Dr. Laura Kurdziel, adjunct instructor of cognitive neuroscience, received her B.S. in zoology from the University of Maryland, College Park, her M.S. in Animal Behavior from Bucknell University, and her Ph.D. in Neuroscience and Behavior from the University of Massachusetts Amherst.
Her primary research interests include the role of sleep on memory consolidation and how this changes throughout development. She uses both behavioral and physiological measures in her research.
This course will examine the anatomical basis of several neurological disorders and diseases. We will discuss the mechanisms through which they are thought to occur, as well as the diagnostic criteria and current treatments for each disease or disorder. We will discuss clinical neuroanatomy to serve as a basis for understanding brain structures and functional alterations in a variety of developmental, degenerative, neurological, and psychiatric disorders. Some of these disorders will include: Autism, Sleep disorders (Insomnia, Narcolepsy), Neurodegenerative diseases (Parkinson's, Alzheimer's, Ataxia, Multiple Sclerosis), and neuropsychiatric disorders (Depression, Bipolar, OCD, ADHD. Schizophrenia). Students will learn to think critically about scientific research articles, and will improve their scientific writing skills. Prerequisite: one completed psychology, neuroscience or a cognitive science class.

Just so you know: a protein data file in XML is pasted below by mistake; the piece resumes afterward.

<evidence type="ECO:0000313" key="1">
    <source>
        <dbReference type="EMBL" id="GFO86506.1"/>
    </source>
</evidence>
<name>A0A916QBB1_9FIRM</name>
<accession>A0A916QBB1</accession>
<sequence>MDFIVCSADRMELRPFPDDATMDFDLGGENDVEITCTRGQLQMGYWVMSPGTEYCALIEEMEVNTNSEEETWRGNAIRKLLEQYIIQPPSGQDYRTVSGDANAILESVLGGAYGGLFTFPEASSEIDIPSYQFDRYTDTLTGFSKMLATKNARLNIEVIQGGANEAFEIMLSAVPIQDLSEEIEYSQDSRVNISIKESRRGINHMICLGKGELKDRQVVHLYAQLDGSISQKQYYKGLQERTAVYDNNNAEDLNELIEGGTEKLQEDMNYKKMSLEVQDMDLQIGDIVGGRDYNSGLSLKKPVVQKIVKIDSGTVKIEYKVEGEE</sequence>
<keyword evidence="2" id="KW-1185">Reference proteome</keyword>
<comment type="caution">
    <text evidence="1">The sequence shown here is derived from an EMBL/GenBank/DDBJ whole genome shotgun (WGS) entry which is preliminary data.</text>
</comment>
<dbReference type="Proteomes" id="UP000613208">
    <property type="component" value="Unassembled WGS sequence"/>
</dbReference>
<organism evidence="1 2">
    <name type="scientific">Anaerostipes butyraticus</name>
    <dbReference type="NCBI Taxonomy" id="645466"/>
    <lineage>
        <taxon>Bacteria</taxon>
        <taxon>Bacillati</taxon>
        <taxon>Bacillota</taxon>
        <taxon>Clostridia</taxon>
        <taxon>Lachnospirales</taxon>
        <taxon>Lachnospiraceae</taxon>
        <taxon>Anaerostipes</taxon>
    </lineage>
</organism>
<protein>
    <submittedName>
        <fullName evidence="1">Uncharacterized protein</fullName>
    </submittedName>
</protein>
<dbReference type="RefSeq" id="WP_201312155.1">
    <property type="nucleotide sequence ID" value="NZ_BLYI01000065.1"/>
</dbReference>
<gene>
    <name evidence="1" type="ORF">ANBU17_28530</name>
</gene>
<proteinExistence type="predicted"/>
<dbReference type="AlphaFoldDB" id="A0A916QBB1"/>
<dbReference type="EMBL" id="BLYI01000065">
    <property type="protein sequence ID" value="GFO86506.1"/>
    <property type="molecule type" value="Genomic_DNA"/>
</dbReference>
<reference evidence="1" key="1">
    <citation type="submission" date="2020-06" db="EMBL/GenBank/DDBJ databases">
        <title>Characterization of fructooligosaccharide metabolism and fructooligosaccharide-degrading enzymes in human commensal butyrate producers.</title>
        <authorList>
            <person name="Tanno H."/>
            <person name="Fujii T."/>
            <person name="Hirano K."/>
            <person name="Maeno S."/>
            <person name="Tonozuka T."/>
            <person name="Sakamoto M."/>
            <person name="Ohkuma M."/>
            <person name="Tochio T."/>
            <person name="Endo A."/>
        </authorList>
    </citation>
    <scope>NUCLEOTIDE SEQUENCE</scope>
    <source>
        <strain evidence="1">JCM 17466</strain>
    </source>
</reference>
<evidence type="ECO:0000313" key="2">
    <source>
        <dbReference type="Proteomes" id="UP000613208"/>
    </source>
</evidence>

Sleep is the single most common form of human behavior - you spend nearly a quarter of a century asleep across your lifespan! Why do we, and almost every other animal, spend so much time in this behavioral state? What happens neurologically during sleep? What constitutes healthy sleep? What happens when sleep is disrupted or disordered? Throughout this course, you will gain knowledge about sleep, in all its form and function. Sleep will be examined from the level of the neuron to the level of behavior, and we will discuss how these change across the lifespan. You will also learn to think critically about scientific research articles, and will improve your scientific writing skills. Ultimately, you will learn to understand why sleep is so critical, and why so much of your life is dedicated to this one behavior. Prerequisite: at least one prior neuroscience or cognitive/experimental psychology course.
893 West Street
Amherst, MA 01002